I have little need for T-shirts, caps or jackets emblazoned with our capital’s name. I don’t bother with coasters, tea cozies or trinkets to remind me of my day-to-day existence here.
When I can step out my door to live the dream, I rarely think of shops that sell souvenirs to people who visit and want reminders of their brief time here.
I’m not the intended market.
However, a market clearly exists to keep the souvenir-type shops along Government Street in business, year after year.
They comprise about a dozen of the 50 or so shops along the eight blocks between Humboldt and Fisgard streets.
This stretch of Government Street has been in the news lately, after Victoria Mayor Lisa Helps suggested lowering commercial property taxes along the street to encourage revitalization.
The number of empty storefronts and “for rent” signs — 13 blackened storefronts at recent count — prompted her proposal.
Yet, while shops catering mostly to tourists are a minority along that stretch, their presence greatly influences the street’s informal, local brand. When many local residents think of Government Street, it is often these shops that come to mind — and long lines of idling tour buses, sidewalk-clogging crowds and phalanxes of kamikaze scooters.
With luck, they also recall other businesses along Government Street — the ones that have crafted their presence to appeal year-round to residents, as well as to visitors. There are the fancy linens shop and the sweater shop, the pubs, the tea room and the department store. And don’t forget the bookstore.
“Right. Let’s make sure aunt Trudy and cousin Tim go there when they come to town this year,” the locals might say, while promising themselves a visit at a quieter time of year.
It’s easier to find parking, walk down the street, get a table and breathe on Government Street from October to tulip season.
But it’s also at this time of year when dark storefronts seem to darken more. The absence of afternoon hurley-burley becomes pronounced when a cold wind blows off the harbour. A general malaise can set in.
Pessimists read about Victoria being the second most unaffordable city in Canada.
They might consider the relatively low wages of the area’s abundant service sector, the ongoing hiring freeze by one of the region’s largest, better-paying employers, the previous years’ slump in property values — just now turning around — and feel a wintry fog of gloom descend.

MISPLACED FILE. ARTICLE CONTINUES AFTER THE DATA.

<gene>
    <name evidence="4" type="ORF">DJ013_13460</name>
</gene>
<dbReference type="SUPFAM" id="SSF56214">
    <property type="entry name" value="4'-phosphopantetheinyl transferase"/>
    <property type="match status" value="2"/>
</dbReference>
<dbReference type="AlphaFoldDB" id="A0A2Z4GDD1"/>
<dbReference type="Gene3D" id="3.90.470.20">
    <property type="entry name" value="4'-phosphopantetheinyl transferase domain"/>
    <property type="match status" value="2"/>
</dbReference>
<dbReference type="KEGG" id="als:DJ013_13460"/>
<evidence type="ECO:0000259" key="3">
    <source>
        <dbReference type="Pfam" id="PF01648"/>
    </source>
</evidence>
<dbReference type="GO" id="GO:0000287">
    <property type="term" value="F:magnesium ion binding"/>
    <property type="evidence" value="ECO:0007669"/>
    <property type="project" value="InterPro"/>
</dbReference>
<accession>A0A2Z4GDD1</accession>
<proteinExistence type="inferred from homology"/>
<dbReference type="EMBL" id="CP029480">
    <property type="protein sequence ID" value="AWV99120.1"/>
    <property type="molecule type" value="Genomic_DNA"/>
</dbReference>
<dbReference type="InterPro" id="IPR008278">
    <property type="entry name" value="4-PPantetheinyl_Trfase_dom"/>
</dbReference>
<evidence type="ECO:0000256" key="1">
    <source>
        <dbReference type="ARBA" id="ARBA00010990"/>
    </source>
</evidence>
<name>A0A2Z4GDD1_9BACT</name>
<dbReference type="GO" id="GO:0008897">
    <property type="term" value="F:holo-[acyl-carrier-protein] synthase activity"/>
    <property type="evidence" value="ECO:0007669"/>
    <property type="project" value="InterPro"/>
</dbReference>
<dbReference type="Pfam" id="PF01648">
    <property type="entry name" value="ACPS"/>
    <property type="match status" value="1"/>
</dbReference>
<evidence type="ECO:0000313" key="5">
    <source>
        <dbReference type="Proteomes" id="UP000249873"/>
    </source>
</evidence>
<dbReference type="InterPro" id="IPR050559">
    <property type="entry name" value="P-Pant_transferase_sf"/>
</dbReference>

Those feelings might, in fact, be part of living in B.C. According to the 2015 B.C. Business/Insights West survey, one in four Vancouver Island and Lower Mainland residents view their economic outlook this year as stagnant or worsening.
This compares to 34 per cent of British Columbians living away from the south coast who forecast tight belts and reduced opportunity this year.
Of course, the flip side of that is that more than 60 per cent of British Columbians report feeling hopeful about their coming prospects.
Perception is subjective. It depends on one’s own experiences and situation. Just as a resident’s perception of Government Street mostly serving tourists is based on that person’s own frustrating height-of-summer experiences of trying to dodge tourists, the reality is more nuanced and complex.
This is not to say that the province’s pessimists might not have reason to be cautious. And it’s not to say that Government Street faces no challenges.
But cities and their downtown areas, like social communities, are living, evolving entities. Good times come, pass and, we hope, return. Businesses open and close. Rents rise and occasionally fall.
For many years, Government Street was a downtown destination. While it’s unrealistic to expect such good fortune to hold indefinitely, there’s no reason to believe the current dip in prosperity will last forever.
Some focused, critical thinking, some creative problem-solving, and some additional care and attention might help to renew the street’s common vision and remake its brand.
As other downtown areas have demonstrated in recent years, a stretch of curbside real estate can successfully re-create and re-present itself in the perceptions of year-round residents while attracting new regulars and the passing tourist trade.